Giraffes on Horseback Salad

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Giraffes on Horseback Salad, also called The Surrealist Woman,[1] was a screenplay written in 1937[2] by Salvador Dalí for the Marx Brothers. It was to be a love story between a Spanish aristocrat named "Jimmy" (to be played by Harpo Marx, with whom Dalí was friends)[1] and a "beautiful surrealist woman, whose face is never seen by the audience".[3] Dalí considered that the central theme of the film would be "the continuous struggle between the imaginative life as depicted in the old myths and the practical and rational life of contemporary society"[4] and hoped that the film score could be written by Cole Porter.[5]

The screenplay was never produced (although Tate Modern curator Matthew Gale has suggested that Dali may have considered an actual production to be beside the point);[6] Harper's Magazine posits that this was because Metro-Goldwyn-Mayer, the Marx Brothers' studio at the time, considered it to be too surreal[7] (proposed scenes included giraffes wearing gas masks[5] on fire,[8] and Harpo Marx using a butterfly net to capture "the eighteen smallest dwarfs in the city").[4] Conversely, the Telegraph alleges that Groucho Marx felt that the screenplay just wasn't funny.[6]

For several years, Giraffes was thought to be lost. In 1991-92,[9] New York City theater collective Elevator Repair Service produced Marx Brothers on Horseback Salad, combining scenes from an attempted reconstruction of the screenplay (based partially on having "watched every Marx Brothers film they could find") with scenes of Dalí's real-life interactions with Harpo Marx and Susan Fleming.[10] In 1996, the actual screenplay was found amid Dalí's personal papers.[7]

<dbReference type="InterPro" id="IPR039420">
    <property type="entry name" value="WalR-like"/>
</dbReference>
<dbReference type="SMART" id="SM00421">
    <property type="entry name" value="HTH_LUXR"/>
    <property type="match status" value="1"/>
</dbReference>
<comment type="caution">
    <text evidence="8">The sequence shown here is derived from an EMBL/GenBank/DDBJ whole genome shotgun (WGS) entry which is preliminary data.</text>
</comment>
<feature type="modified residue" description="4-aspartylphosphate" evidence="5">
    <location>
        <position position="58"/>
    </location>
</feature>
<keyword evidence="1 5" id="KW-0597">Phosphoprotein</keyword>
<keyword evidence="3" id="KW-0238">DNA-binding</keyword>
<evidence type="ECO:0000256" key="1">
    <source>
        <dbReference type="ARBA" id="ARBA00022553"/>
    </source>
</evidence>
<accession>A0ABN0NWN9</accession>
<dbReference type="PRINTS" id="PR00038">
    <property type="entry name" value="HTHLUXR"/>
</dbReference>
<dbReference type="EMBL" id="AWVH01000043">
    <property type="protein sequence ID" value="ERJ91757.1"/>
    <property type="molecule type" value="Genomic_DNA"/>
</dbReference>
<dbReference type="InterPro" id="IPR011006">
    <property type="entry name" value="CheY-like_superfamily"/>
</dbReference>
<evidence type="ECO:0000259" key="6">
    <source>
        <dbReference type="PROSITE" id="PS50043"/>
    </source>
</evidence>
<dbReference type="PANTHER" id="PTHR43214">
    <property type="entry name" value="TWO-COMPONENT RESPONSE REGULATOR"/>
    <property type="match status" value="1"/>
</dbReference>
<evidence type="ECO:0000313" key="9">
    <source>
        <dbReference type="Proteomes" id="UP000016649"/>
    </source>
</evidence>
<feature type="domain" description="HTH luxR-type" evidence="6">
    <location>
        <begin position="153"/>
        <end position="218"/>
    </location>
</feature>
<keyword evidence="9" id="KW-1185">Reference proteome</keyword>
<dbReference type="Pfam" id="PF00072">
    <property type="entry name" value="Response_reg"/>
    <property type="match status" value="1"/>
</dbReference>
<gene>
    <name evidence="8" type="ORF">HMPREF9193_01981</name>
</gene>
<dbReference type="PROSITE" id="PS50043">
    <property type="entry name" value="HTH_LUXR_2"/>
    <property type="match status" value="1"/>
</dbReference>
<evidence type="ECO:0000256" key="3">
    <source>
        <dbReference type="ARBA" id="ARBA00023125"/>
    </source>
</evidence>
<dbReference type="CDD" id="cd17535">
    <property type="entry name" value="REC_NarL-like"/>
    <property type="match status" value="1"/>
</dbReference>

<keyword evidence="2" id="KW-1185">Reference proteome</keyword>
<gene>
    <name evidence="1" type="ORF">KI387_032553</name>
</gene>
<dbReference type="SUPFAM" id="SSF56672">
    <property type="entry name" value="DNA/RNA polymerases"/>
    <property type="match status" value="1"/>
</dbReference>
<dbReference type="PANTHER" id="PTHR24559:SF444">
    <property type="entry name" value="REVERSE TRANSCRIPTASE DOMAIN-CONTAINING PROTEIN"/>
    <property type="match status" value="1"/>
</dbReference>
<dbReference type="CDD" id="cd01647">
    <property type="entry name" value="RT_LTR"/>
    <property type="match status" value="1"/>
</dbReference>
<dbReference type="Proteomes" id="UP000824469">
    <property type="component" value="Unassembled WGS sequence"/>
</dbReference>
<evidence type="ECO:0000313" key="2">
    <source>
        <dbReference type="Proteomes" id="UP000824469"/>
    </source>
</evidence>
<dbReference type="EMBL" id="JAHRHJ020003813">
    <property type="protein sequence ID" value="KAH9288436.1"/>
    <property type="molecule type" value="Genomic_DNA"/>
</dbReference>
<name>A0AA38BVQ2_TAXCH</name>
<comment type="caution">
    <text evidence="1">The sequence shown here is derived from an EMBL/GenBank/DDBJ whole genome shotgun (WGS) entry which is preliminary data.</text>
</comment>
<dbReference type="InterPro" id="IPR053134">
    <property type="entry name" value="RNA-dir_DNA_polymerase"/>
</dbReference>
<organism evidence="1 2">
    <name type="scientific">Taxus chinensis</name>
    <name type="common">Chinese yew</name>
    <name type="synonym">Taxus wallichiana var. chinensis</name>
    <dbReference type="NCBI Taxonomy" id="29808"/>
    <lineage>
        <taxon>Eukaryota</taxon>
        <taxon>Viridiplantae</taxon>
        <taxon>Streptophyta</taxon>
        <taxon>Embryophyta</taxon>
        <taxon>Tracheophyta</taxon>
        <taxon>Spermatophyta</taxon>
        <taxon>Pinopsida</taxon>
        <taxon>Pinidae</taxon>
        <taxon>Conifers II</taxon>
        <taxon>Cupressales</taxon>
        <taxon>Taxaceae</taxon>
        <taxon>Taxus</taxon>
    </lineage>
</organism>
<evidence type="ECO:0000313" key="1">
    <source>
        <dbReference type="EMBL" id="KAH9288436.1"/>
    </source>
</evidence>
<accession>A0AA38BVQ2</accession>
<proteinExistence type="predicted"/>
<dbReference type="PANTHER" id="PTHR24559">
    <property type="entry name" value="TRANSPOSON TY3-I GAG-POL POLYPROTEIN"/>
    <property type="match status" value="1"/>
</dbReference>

1. ^ a b Cinematical Visits MOMA's "Dali: Painting and Film" Exhibit, by Eric Kohn, at Moviefone; published July 2, 2008; retrieved May 29, 2014
  2. ^ Salvador Dali biography at the Fundació Gala-Salvador Dalí Foundation; retrieved 15 October 2012
  3. ^ Salvador Dali and the Surrealists: Their Lives and Ideas, 21 Activities by Michael Elsohn Ross; published September 1, 2003, by Chicago Review Press (via Google Books)
  4. ^ a b The Comic World of the Marx Brothers' Movies: "anything Further Father?", by Maurice Charney; published 2007, by Fairleigh Dickinson University Press (via Google Books)
  5. ^ a b The Marx Brothers as Social Critics: Satire and Comic Nihilism in Their Films, by Martin A. Gardner; published August 5, 2009, by McFarland & Company (via Google Books)
  6. ^ a b "Harpo and Dalí: A Double Act", from The Telegraph, by Serena Davies; published 29 May 2007; retrieved 15 October 2012
  7. ^ a b Giraffes on Horseback Salads, from Harper's Magazine, May 1996 (archived at
  8. ^ Half Marx for Dalí show, by Ben Walters, at the Guardian; published 5 August 2008; retrieved 29 May 2014
  9. ^ Elevator Repair Service: Timeline by Season, at Elevator Repair Service; retrieved May 29, 2014
  10. ^ Marx Brothers on Horseback Salad, at Elevator Repair Service; retrieved May 29, 2014